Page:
ENUM, an initiative we first reported on in March 2001, seems to be finally picking up steam. Originally spearheaded by VeriSign and Telcordia Technologies , the initiative attempts to bridge the Internet, Phones, Fax and Wireless with a single contact address -- your phone number. The UK Government is seriously involved in efforts to stimulate the growth of ENUM in the United Kingdom , adding to a general endorsement of ENUM by the U.S. Department of Commerce last year.
In essence, ENUM is a distributed database that translates telephone numbers to IP addresses, which means that phone numbers could be used in place of, or in addition to, domain names. Currently, when you enter www.infocommercereport.com into your browser, Domain Name Servers (DNS) perform a lookup up on that name, find that it is associated with a specific IP address, and take your browser there. ENUM works identically, and is actually integrated into the existing DNS infrastructure.

Interestingly, ENUM can do more than a one-to-one translation to an IP address. It can also link to email addresses, instant messaging identities and cell phone numbers. It's also important to note that ENUM is designed to be queried by machines as well as humans, meaning that all sorts of interesting applications to perform seamless communications are likely to emerge, not the least of which might be streamlining voice over IP (VoIP) call connection.

A lot of governments seem excited about ENUM as a way to bridge the wired phone network with the Internet. Needless to say, the usual suspects in the domain registration space are all circled around ENUM, hoping to become the central registration, and hoping to tap into all the associated registration fees.

Fees? Well, somebody has to pay for all this somehow, and the current notion seems to be to use the existing model for domain registration. And with all those millions of consumers out there hankering for ENUM, revenues could be huge.

Consumers? Hankering? Here we go again. Develop a new technology, and everybody immediately assumes a consumer market exists, primarily because they want a consumer market to exist. After all, there are far more consumers than businesses out there. Businesses want to be contacted, and they want to make the contact process as simple as possible. Is the same true of consumers? Will millions of them rush out to link and expose all their electronic contact data in a searchable public database? I suspect that caution will figure into this at some point.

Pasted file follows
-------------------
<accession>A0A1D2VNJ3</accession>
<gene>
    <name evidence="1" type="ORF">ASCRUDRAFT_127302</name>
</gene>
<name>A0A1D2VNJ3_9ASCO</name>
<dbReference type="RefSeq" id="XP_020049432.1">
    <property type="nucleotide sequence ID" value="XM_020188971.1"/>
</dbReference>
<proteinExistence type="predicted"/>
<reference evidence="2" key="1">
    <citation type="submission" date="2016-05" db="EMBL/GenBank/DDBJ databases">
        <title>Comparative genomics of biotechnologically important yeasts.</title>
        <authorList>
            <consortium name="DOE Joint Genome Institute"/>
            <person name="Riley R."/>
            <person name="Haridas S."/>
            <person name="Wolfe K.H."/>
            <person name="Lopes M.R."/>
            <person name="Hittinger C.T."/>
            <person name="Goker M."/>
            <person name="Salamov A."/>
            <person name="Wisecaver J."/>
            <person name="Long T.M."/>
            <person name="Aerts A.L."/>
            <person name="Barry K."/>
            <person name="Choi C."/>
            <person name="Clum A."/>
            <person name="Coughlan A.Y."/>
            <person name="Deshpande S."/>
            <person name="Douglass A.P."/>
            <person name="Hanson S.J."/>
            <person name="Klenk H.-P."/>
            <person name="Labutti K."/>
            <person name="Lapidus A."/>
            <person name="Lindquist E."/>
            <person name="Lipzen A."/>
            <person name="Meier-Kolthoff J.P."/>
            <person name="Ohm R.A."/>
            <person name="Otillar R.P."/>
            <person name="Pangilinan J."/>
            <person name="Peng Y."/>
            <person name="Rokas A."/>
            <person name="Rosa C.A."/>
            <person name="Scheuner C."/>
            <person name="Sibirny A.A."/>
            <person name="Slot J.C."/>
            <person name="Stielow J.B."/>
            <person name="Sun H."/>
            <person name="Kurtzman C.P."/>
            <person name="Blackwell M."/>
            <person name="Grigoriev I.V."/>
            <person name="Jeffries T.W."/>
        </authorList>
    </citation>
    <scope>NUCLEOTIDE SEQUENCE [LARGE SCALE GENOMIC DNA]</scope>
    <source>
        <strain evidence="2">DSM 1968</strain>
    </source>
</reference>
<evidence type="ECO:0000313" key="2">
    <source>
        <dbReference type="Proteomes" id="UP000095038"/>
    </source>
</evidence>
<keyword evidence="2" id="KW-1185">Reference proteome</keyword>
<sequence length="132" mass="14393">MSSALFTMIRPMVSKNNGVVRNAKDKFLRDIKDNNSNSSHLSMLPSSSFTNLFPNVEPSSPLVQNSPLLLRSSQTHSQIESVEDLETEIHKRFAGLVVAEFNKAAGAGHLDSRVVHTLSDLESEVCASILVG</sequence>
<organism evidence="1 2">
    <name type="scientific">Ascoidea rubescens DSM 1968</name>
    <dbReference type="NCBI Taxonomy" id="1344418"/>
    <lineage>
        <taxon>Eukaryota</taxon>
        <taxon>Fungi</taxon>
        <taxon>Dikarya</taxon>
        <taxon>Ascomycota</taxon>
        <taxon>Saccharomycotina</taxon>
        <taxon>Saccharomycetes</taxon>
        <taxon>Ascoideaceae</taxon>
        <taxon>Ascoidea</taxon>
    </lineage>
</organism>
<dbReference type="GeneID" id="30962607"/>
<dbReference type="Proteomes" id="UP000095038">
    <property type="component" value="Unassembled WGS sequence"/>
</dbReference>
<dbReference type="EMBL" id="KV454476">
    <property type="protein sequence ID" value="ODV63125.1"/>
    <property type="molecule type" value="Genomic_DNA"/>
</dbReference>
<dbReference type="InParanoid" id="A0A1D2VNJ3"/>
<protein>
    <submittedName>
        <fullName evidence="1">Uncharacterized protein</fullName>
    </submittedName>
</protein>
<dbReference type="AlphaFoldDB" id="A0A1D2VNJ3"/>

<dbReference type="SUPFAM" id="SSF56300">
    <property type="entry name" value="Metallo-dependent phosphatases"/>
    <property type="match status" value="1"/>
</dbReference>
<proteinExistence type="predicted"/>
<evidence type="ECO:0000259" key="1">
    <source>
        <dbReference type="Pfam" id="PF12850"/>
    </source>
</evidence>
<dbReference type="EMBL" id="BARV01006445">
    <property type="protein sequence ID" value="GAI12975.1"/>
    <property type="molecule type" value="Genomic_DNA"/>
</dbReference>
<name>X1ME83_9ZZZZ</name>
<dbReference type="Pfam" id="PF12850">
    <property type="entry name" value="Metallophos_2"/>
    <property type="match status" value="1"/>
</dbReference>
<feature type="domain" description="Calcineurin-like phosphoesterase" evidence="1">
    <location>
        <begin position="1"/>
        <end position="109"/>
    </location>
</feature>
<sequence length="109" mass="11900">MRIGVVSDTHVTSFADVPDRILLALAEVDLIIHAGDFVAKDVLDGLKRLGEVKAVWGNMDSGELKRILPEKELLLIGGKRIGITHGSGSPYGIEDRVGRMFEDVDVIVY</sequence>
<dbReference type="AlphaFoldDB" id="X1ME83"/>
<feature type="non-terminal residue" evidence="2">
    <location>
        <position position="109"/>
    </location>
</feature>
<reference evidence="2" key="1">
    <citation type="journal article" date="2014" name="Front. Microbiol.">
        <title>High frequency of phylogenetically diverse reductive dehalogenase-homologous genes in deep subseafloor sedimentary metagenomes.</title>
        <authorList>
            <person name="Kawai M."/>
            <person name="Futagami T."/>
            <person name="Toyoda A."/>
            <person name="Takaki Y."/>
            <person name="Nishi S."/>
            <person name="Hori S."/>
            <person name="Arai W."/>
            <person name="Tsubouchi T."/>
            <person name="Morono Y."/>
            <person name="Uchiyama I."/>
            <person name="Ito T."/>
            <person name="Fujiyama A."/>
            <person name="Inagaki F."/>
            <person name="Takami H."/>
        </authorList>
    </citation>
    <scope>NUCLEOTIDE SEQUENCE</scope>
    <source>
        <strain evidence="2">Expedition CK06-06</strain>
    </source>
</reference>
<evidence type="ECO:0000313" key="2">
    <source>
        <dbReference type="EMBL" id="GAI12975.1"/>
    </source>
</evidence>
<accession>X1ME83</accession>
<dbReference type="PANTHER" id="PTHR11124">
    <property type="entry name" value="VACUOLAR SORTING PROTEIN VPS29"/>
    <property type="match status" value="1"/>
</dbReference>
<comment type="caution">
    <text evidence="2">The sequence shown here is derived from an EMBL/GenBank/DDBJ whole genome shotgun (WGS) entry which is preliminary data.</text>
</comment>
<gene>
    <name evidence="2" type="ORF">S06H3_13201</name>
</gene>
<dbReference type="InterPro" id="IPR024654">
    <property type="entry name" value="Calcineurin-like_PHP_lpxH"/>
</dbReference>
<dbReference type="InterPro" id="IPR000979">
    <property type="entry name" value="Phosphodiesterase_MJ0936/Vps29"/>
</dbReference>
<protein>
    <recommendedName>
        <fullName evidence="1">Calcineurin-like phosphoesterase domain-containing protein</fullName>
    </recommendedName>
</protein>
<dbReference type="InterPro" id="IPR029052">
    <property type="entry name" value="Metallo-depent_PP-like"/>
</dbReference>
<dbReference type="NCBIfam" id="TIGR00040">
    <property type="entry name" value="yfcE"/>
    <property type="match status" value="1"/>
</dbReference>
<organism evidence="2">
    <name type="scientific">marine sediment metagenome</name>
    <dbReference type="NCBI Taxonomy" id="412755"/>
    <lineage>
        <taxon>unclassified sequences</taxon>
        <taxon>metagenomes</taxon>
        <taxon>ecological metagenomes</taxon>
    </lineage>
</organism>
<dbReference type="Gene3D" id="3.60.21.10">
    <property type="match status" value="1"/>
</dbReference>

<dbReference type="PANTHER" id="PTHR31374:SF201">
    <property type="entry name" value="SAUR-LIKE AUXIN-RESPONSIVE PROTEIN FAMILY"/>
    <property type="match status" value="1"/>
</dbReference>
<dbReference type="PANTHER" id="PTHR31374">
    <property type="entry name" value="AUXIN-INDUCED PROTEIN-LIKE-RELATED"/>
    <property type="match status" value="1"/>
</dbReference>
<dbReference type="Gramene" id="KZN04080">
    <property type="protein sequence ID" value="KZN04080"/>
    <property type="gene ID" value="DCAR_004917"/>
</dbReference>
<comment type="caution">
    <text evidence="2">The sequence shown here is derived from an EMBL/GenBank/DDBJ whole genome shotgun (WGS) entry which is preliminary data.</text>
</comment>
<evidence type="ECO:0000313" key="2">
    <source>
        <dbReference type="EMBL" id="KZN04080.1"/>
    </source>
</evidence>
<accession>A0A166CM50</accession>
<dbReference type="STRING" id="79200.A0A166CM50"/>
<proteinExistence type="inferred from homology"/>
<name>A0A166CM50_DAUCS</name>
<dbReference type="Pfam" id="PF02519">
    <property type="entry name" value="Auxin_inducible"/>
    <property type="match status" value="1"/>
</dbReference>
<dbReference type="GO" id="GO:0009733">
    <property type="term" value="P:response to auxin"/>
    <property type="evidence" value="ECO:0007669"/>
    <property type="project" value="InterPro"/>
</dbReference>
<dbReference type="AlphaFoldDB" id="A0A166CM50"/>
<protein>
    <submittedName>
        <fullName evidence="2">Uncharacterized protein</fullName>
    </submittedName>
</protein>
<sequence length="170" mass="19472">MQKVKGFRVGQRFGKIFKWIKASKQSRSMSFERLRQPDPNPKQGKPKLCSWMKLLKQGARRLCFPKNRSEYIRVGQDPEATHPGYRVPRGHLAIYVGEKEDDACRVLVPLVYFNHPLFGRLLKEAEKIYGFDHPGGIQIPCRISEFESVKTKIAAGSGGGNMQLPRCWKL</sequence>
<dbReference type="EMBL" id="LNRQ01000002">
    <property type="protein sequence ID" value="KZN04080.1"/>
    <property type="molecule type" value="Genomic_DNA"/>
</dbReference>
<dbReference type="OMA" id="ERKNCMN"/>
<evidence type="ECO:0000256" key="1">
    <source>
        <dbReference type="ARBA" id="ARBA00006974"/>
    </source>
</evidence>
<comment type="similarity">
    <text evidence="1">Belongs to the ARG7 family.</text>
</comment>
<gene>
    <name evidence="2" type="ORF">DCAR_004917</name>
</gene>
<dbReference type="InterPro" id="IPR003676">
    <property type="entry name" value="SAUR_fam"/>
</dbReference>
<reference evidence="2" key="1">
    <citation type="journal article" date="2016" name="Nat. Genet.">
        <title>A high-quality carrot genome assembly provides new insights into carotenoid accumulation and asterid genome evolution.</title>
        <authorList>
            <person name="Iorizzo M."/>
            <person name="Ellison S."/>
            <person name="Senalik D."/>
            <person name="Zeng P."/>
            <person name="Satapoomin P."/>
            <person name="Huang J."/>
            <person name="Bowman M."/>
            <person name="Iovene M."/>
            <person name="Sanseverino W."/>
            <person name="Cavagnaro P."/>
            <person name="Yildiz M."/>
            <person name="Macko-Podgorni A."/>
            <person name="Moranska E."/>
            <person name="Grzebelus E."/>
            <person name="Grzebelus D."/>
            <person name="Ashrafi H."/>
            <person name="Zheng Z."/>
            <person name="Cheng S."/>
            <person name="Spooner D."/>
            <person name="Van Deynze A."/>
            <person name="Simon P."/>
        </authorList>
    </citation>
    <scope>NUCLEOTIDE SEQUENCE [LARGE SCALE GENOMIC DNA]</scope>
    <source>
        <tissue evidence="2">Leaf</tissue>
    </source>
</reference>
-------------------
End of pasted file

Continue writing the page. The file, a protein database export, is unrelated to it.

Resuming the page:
As to hankering, I have to ask, just as I did with the national cell phone directory: does the market really want this? It's a huge issue, because not just revenue is at stake, but the ability to achieve a critical mass of listings, without which nobody will bother to use ENUM, and the whole initiative will collapse. Too much ambition and greed too early means the almost certain death of ENUM.

Governments are behind ENUM in the general belief that it will lead to technological progress, and hey, they're not paying for it (and they may well tax it). The big companies involved in ENUM see big profit opportunities, although ENUM has all the characteristics of technology in search of an application. And unlike directory assistance and the white pages, there's no opportunity to impose "unlisted number" fees because the database does not exist, and it depends on consumers to populate it.

It will be interesting to see how ENUM evolves, but in my opinion, success will depend on scaling it down before ramping it up.